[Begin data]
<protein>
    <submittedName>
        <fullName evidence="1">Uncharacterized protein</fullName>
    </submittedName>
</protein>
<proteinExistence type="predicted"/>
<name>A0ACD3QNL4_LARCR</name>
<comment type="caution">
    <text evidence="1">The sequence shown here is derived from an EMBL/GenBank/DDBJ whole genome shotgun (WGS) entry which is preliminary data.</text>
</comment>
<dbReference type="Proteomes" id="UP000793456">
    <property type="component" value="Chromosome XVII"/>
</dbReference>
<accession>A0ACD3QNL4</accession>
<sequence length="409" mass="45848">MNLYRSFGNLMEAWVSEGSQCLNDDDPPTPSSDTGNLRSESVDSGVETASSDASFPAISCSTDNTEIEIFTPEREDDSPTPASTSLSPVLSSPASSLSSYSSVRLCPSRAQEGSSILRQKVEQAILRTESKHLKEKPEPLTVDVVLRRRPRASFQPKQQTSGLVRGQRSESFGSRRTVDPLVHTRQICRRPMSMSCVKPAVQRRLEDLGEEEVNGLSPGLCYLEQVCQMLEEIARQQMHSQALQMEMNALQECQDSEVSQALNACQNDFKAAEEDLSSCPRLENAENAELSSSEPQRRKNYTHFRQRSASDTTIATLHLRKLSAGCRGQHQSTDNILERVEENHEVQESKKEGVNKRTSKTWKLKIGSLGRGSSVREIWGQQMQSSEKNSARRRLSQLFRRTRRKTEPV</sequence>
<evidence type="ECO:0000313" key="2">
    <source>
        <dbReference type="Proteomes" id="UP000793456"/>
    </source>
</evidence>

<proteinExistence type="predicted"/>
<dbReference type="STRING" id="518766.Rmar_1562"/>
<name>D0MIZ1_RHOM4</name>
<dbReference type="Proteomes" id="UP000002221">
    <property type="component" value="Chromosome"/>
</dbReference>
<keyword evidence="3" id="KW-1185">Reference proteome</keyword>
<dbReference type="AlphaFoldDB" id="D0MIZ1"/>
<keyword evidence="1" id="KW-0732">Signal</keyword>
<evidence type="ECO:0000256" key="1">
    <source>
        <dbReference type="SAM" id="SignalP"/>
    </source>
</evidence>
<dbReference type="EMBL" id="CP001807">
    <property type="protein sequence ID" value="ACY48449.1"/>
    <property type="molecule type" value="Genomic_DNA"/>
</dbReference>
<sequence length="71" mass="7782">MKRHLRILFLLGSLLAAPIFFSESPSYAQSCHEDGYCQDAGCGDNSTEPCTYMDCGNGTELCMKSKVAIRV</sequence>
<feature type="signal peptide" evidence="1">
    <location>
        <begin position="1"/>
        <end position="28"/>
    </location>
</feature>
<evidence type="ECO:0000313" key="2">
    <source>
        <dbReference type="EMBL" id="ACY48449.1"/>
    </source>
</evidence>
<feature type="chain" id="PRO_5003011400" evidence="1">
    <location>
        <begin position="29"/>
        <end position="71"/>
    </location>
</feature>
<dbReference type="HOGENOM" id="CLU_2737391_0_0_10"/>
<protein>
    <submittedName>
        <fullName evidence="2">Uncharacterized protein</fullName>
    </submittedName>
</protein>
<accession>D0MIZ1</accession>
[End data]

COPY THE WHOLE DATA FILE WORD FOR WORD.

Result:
<protein>
    <submittedName>
        <fullName evidence="1">Uncharacterized protein</fullName>
    </submittedName>
</protein>
<proteinExistence type="predicted"/>
<name>A0ACD3QNL4_LARCR</name>
<comment type="caution">
    <text evidence="1">The sequence shown here is derived from an EMBL/GenBank/DDBJ whole genome shotgun (WGS) entry which is preliminary data.</text>
</comment>
<dbReference type="Proteomes" id="UP000793456">
    <property type="component" value="Chromosome XVII"/>
</dbReference>
<accession>A0ACD3QNL4</accession>
<sequence length="409" mass="45848">MNLYRSFGNLMEAWVSEGSQCLNDDDPPTPSSDTGNLRSESVDSGVETASSDASFPAISCSTDNTEIEIFTPEREDDSPTPASTSLSPVLSSPASSLSSYSSVRLCPSRAQEGSSILRQKVEQAILRTESKHLKEKPEPLTVDVVLRRRPRASFQPKQQTSGLVRGQRSESFGSRRTVDPLVHTRQICRRPMSMSCVKPAVQRRLEDLGEEEVNGLSPGLCYLEQVCQMLEEIARQQMHSQALQMEMNALQECQDSEVSQALNACQNDFKAAEEDLSSCPRLENAENAELSSSEPQRRKNYTHFRQRSASDTTIATLHLRKLSAGCRGQHQSTDNILERVEENHEVQESKKEGVNKRTSKTWKLKIGSLGRGSSVREIWGQQMQSSEKNSARRRLSQLFRRTRRKTEPV</sequence>
<evidence type="ECO:0000313" key="2">
    <source>
        <dbReference type="Proteomes" id="UP000793456"/>
    </source>
</evidence>

<proteinExistence type="predicted"/>
<dbReference type="STRING" id="518766.Rmar_1562"/>
<name>D0MIZ1_RHOM4</name>
<dbReference type="Proteomes" id="UP000002221">
    <property type="component" value="Chromosome"/>
</dbReference>
<keyword evidence="3" id="KW-1185">Reference proteome</keyword>
<dbReference type="AlphaFoldDB" id="D0MIZ1"/>
<keyword evidence="1" id="KW-0732">Signal</keyword>
<evidence type="ECO:0000256" key="1">
    <source>
        <dbReference type="SAM" id="SignalP"/>
    </source>
</evidence>
<dbReference type="EMBL" id="CP001807">
    <property type="protein sequence ID" value="ACY48449.1"/>
    <property type="molecule type" value="Genomic_DNA"/>
</dbReference>
<sequence length="71" mass="7782">MKRHLRILFLLGSLLAAPIFFSESPSYAQSCHEDGYCQDAGCGDNSTEPCTYMDCGNGTELCMKSKVAIRV</sequence>
<feature type="signal peptide" evidence="1">
    <location>
        <begin position="1"/>
        <end position="28"/>
    </location>
</feature>
<evidence type="ECO:0000313" key="2">
    <source>
        <dbReference type="EMBL" id="ACY48449.1"/>
    </source>
</evidence>
<feature type="chain" id="PRO_5003011400" evidence="1">
    <location>
        <begin position="29"/>
        <end position="71"/>
    </location>
</feature>
<dbReference type="HOGENOM" id="CLU_2737391_0_0_10"/>
<protein>
    <submittedName>
        <fullName evidence="2">Uncharacterized protein</fullName>
    </submittedName>
</protein>
<accession>D0MIZ1</accession>